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Carbon Sink Crafting: Felting as Environmental Action

Like other art forms, craft can be a powerful way to raise awareness for important issues. In this blog post, intern Lauren Dahl writes about the Boundary Waters and felting as environmental action. 

Posted on July 4, 2024
by Lauren Dahl

I have long been fascinated by the intersection of environmentalism and craft. The stories we tell through craft, both physically and culturally, are undeniably effective in evoking emotional connection and response. When applied to environmental issues, these responses have the power to encourage significant and lasting mitigation efforts. 

As a craftsperson, I often reflect on the work that I do with my hands and the meaning this work holds for the larger world around me. I find purpose in choosing to nurture handworking traditions as a direct counteract to the damages set into motion by the Industrial Revolution. 

The impacts of the Industrial Revolution on the environment and the world of craft are marked. In the mid-18th century, the production of goods surged with machine advancements, resulting in the dwindling and near disappearance of many handcrafting traditions. This productional surge also led to a significant increase in atmospheric carbon dioxide. Levels of CO2 in the atmosphere have increased rapidly since this time, which can be seen in the graph of atmospheric carbon dioxide below. 

These levels of atmospheric carbon dioxide are damaging to the climate and all living organisms. It’s daunting and overwhelming; and yet, there are biomes and materials that naturally absorb carbon dioxide from the atmosphere: carbon sinks. 

In mainstream environmental efforts, it seems the importance of carbon sinks and their role in the carbon cycle is often neglected. Sure, we know about pollution of air, water, and land. We are regularly encouraged to minimize car travel, sort our garbage, and be otherwise mindful of our environmental impact, but we rarely take time to understand the fuller picture of our actions. There is less importance placed on recognizing which biomes are essential in reducing the effects of climate change and why. In lacking awareness of carbon sinks, we risk failing to act as their stewards.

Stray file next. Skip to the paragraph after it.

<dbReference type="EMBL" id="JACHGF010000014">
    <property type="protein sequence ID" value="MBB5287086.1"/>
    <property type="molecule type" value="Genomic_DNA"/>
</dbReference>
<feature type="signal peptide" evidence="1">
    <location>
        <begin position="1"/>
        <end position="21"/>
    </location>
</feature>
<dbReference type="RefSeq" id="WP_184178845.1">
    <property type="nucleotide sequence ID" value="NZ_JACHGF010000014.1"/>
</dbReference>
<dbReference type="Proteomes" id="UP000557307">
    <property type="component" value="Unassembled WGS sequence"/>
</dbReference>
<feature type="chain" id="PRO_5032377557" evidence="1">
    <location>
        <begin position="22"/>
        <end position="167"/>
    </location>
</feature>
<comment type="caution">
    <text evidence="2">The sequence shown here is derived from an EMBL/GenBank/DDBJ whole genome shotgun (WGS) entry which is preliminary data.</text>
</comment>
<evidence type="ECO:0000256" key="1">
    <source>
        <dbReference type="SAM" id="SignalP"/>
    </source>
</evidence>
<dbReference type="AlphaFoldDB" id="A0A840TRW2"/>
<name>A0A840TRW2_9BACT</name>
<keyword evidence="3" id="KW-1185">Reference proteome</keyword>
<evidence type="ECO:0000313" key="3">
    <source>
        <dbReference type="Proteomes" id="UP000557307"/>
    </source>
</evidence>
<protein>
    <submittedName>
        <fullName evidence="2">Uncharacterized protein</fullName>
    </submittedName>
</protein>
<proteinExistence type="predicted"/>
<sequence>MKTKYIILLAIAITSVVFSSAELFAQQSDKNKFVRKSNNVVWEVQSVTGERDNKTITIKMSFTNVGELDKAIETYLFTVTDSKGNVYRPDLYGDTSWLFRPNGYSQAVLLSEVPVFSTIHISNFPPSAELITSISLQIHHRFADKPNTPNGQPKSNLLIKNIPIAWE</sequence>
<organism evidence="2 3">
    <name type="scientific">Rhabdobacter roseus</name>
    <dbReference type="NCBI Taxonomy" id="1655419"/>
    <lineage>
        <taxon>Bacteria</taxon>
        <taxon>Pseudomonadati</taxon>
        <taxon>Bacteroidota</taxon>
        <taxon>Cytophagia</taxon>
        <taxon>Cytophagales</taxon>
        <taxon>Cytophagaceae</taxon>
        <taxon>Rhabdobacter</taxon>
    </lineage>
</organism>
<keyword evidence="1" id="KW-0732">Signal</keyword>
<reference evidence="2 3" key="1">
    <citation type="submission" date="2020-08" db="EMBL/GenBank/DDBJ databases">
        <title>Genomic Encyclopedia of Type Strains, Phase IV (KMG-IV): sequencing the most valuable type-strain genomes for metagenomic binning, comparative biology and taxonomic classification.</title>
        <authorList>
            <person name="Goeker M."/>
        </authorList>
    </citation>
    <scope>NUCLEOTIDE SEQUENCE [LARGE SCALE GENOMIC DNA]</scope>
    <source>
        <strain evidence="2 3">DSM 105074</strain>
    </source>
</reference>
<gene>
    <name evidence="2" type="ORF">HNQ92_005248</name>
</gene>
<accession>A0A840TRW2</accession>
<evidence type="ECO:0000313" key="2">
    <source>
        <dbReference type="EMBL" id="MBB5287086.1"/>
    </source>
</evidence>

This reflection has led me to a new project in which I aim to bring attention to a carbon sink that many Minnesotans know and love: The Boundary Waters.

A photo of my older brother, Blake, during a canoe trip in the Boundary Waters. 

 The Boundary Waters’ expanse of both forests and wetlands have the ability to sequester large amounts of carbon from the atmosphere, slowing the rate of global warming and improving atmospheric conditions for living organisms. I’ve long revered the Boundary Waters as a place for canoeing, camping, and cross-country skiing, but considering the Boundary Waters as an integral part of the carbon cycle has called me to action. 

Action, for me, means making. In this case, I’m making a series of vessels that embody the features of the Boundary Waters. I’m choosing a material that closely resembles the absorptive quality of carbon sinks, wool, as the medium for this project. With each vessel, I increase my understanding of the materiality and function of wool, as well as my sense of appreciation and care for the Boundary Waters and other carbon sinks. 

As I wet felted this vessel, I interpreted the landscape of the Boundary Waters: mossy, rocky, and blue. 

Merging my craft work with environmental mindfulness not only means minimizing the waste and environmental impact of my craft, but also purposefully creating narratives within my craft that increase awareness of the innate relationship humans share with nature. As an intern, I am grateful for the avenues in which I can explore my passion for craft as well as the natural environment of the North Shore. I am looking forward to continuing this series of vessels, and exploring this intersection of crafting and environmental action.